A long-vacant building in downtown Orangeburg is in the very early stages of being brought back to its former glory.
There are tentative plans to house Edisto Home Care and Hospice in a part of the Louis Building once work is complete. Others have also shown an interest the building.
“My main goal is to restore the history of the Louis Building,” hospice administrator Melinda Jackson said. “The Louis Building has withstood the test of time.”
The Louis Building is located at the corner of Middleton and Russell streets on the edge of Memorial Plaza. It has a cupola, or small dome.
Jackson runs the hospice with her husband, Kevin, who is the manager. They are partners with Orangeburg attorney Charles Williams and his son, David. Charles Williams owns the three-story Louis Building.
The restoration work is in its early stages, including cleaning out the items that detract from the early 20th century feel such as drop-down ceilings and floor coverings.
“We are pulling out any new to get to the old,” Jackson said. “The facades from the original structure will remain the same and the original floors. We are going to save as much as possible. It is grand in its own right. It is grand.”
The Orangeburg County Historical Society has provided photos and historical information on the building as part of the restoration efforts.
“The quality of the materials from the 1900s is unreal,” Jackson said. “It is very sound. It has a fabulous staircase, brick walls and hardwood floors. It is fabulously well built. It is worth the trouble.”
David Williams said, “The Williams family recognizes that downtown Orangeburg is a great investment. Now with the new opportunity zones, we look forward to seeing others invest in the heart of this community.”
Opportunity zones are part of a federal tax incentive program designed to encourage long-term private investment in communities. The program allows an investor to place unrealized capital gains into census tracts that have been approved as opportunity zones.
The cost of the restoration is unknown at this time but state and federal grants will be sought, Jackson said.
Jackson said the work will most likely be contracted out.
“We are going to do it the right way,” she said. “It will have to be done to perfection to protect the integrity and so it will be a showpiece for all downtown to enjoy.”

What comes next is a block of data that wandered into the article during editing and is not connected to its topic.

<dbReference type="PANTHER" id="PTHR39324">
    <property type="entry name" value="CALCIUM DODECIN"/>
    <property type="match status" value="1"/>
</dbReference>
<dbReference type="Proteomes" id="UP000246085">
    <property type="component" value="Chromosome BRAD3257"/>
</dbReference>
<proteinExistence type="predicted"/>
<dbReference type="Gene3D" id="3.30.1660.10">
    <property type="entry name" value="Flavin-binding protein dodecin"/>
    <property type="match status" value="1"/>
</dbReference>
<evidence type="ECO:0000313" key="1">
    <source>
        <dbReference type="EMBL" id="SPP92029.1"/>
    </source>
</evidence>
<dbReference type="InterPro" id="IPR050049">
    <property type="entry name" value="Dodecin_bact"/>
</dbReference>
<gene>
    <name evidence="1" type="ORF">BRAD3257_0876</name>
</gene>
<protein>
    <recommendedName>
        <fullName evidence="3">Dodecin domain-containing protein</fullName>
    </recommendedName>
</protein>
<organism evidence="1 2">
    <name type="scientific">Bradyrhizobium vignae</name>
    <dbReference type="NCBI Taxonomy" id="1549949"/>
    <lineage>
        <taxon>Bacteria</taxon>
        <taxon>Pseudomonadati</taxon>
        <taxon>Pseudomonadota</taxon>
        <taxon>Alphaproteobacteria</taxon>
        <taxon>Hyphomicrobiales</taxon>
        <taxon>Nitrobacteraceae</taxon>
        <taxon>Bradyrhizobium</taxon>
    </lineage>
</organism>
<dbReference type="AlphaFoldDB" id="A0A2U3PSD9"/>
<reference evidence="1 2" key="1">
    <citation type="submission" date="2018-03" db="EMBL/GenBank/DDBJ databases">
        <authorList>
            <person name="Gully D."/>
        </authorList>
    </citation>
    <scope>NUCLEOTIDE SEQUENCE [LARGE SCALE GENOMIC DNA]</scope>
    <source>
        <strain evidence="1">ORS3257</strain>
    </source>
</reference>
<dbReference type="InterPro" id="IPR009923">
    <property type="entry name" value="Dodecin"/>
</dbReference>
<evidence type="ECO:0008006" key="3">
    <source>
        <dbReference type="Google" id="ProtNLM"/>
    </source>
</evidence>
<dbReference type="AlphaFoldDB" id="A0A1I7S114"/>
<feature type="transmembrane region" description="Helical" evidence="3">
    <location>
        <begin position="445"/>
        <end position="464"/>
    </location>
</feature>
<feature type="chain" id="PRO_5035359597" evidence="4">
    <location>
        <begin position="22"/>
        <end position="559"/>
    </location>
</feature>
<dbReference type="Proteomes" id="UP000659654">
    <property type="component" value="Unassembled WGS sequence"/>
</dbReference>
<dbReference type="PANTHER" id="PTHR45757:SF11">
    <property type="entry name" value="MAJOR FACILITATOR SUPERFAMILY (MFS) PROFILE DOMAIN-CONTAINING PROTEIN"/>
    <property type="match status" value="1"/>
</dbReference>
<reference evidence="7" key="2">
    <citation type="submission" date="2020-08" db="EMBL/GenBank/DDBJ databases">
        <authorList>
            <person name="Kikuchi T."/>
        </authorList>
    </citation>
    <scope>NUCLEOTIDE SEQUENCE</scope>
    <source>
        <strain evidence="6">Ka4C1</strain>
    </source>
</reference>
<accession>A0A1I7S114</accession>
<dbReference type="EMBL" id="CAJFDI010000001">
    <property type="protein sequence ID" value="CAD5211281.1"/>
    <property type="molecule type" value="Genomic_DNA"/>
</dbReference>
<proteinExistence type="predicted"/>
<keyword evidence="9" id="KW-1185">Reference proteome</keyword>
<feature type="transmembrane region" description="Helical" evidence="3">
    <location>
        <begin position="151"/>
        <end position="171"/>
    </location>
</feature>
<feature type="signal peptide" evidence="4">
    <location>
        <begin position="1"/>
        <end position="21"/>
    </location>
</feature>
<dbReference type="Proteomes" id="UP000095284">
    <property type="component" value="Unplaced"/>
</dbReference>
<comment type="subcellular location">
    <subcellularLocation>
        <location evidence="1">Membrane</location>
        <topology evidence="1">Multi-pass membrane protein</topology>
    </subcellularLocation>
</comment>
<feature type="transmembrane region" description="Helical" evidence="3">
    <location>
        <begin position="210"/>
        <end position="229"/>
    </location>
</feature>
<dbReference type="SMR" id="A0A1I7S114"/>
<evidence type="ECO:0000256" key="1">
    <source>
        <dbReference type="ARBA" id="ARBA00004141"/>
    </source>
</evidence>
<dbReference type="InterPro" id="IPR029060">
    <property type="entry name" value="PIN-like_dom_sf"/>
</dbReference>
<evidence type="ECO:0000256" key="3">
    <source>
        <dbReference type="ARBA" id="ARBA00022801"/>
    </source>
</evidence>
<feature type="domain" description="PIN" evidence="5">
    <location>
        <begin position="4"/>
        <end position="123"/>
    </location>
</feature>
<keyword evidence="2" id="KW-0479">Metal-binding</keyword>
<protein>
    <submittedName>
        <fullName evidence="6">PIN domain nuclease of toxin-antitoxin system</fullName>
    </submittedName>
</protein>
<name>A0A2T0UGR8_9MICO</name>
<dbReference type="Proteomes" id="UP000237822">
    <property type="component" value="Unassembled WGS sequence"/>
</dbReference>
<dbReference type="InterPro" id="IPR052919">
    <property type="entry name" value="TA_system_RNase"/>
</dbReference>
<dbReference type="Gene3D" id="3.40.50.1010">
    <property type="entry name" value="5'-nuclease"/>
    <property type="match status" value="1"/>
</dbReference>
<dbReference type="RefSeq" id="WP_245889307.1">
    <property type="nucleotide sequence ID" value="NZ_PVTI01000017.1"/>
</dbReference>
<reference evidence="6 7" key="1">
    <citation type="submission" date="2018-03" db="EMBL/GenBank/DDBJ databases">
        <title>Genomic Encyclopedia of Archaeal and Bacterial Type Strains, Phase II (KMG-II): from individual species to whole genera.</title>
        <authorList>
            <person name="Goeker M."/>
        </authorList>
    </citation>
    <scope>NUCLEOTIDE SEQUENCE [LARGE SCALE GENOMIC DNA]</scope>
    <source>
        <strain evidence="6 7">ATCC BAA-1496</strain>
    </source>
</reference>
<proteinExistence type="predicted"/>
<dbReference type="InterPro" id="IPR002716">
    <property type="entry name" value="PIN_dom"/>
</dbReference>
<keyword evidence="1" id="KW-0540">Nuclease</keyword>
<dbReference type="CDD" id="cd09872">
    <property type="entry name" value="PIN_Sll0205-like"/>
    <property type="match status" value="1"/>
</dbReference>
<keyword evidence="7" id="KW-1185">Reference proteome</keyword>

“It is pretty painstaking and a lot of care and nurturing has to go in this building,” she said.
Charles Williams purchased the property in February 2015, according to Orangeburg County property records. The property was formerly owned by First Baptist Church of Orangeburg.
He began to renovate the building about two years ago with a pressure wash and paint job on its exterior.
It is not the first building on the city’s square that Williams has renovated.
In 1995, he purchased the former Orangeburg post office at the corner of Church Street and Courthouse Square.
He relocated the Williams and Williams law offices to the location.
In 2005, Williams purchased the former JCPenney building next door. The building was torn down and a facility primarily used for storage is now on the site.
Williams also owns the building at 1122 Church Street which houses Tea Thyme.
The Louis Building was constructed in 1901-1902, presumably by Samuel Dibble in honor of father-in-law Deopold Louis, a prominent businessman who was instrumental in the establishment of Orangeburg as a major business center in the period after the Civil War.
No record has yet been found recording the construction, dedication or first occupancy.
It was the site of three drug stores including Lowman’s Drug Store, Cherry’s Drug Store and Fischer’s Rexall Pharmacy.
The second and third floors of the building were used as offices for local businessmen such as doctors and lawyers.
The building was damaged in a fire of unknown origin in April 1927, which did considerable damage to the second and third floors, according to records at the Orangeburg County Historical Society.
The Louis Building was added to the National Register of Historic Places in 1985 as part of the Orangeburg Downtown Historic District.
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